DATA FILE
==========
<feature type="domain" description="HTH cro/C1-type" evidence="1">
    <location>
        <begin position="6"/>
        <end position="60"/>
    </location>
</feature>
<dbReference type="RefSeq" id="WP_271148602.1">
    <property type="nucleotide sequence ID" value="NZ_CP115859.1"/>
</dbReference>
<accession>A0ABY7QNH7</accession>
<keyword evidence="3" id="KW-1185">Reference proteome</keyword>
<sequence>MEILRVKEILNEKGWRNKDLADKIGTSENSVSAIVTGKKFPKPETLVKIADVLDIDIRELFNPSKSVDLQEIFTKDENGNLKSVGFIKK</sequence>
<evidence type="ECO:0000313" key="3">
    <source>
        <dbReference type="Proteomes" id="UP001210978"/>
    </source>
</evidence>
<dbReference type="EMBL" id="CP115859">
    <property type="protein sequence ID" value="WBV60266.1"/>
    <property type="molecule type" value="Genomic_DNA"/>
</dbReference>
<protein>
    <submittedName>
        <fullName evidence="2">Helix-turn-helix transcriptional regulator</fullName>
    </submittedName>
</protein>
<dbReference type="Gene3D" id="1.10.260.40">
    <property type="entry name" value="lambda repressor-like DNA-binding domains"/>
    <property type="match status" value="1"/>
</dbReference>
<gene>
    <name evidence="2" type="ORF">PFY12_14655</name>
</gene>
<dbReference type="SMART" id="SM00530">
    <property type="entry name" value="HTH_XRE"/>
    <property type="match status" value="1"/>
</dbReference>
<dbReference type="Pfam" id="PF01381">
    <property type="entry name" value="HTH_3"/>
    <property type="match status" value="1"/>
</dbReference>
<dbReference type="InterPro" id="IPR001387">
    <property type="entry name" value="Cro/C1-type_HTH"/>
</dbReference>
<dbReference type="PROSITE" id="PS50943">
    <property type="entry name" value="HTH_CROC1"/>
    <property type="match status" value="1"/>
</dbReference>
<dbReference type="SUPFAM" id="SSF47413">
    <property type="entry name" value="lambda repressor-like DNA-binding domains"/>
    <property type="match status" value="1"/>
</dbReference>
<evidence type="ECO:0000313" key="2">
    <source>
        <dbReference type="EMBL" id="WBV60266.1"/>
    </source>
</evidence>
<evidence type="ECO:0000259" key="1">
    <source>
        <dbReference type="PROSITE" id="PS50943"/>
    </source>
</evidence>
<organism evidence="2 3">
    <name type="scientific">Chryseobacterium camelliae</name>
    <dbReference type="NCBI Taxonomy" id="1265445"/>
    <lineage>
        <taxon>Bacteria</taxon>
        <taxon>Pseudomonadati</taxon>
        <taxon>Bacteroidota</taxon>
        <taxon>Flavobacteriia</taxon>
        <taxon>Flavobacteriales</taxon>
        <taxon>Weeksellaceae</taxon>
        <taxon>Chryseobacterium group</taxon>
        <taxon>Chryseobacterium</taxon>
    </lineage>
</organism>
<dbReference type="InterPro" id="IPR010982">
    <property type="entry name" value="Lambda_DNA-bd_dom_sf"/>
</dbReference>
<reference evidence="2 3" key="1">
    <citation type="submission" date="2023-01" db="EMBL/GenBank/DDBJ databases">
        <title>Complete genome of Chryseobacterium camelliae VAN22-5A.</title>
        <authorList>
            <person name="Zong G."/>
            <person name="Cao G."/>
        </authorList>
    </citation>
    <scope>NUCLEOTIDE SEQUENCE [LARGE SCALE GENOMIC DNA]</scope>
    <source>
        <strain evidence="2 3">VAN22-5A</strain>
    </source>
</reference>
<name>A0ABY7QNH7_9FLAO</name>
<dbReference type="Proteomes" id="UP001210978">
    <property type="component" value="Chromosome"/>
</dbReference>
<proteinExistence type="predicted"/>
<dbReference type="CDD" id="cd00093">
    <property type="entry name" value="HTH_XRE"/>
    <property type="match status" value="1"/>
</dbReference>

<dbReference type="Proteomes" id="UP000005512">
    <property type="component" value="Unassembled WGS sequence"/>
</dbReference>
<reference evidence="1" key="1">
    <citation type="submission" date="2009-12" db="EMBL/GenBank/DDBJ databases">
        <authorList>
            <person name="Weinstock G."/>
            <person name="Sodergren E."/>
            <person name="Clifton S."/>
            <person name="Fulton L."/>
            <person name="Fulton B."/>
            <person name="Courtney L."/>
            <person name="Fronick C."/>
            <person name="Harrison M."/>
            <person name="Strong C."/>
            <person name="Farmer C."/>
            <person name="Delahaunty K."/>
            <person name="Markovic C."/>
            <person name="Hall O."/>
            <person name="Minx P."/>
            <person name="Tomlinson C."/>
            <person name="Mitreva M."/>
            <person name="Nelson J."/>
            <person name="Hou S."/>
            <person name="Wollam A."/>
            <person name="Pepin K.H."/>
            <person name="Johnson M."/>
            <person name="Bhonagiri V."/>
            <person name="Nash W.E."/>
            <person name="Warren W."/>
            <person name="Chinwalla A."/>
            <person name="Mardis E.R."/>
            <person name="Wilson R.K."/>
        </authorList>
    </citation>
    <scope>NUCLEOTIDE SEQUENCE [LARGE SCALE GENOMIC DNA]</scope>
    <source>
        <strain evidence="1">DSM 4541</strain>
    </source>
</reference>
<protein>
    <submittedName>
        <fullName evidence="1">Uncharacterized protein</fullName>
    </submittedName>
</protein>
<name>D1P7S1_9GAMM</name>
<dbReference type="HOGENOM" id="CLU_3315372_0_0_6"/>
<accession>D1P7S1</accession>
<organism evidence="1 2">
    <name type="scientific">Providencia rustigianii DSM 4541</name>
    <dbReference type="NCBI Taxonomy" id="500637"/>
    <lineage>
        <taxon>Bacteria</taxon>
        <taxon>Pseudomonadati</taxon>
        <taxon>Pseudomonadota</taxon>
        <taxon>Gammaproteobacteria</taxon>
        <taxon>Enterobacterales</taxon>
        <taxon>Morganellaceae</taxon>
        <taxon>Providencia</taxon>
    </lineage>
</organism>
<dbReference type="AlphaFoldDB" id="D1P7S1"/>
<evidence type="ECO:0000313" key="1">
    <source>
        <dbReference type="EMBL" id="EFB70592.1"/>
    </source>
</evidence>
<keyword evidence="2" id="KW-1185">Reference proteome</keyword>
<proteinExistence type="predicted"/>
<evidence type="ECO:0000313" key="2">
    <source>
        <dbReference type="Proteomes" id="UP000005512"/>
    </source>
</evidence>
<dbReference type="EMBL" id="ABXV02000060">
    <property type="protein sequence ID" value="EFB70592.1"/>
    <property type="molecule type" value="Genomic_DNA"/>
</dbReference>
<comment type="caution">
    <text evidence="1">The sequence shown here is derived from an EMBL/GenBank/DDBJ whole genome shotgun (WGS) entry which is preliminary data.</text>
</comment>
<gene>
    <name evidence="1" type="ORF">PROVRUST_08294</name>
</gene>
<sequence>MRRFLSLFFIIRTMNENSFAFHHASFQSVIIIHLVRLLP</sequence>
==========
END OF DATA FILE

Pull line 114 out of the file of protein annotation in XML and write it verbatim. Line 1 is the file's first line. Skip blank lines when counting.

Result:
            <person name="Fronick C."/>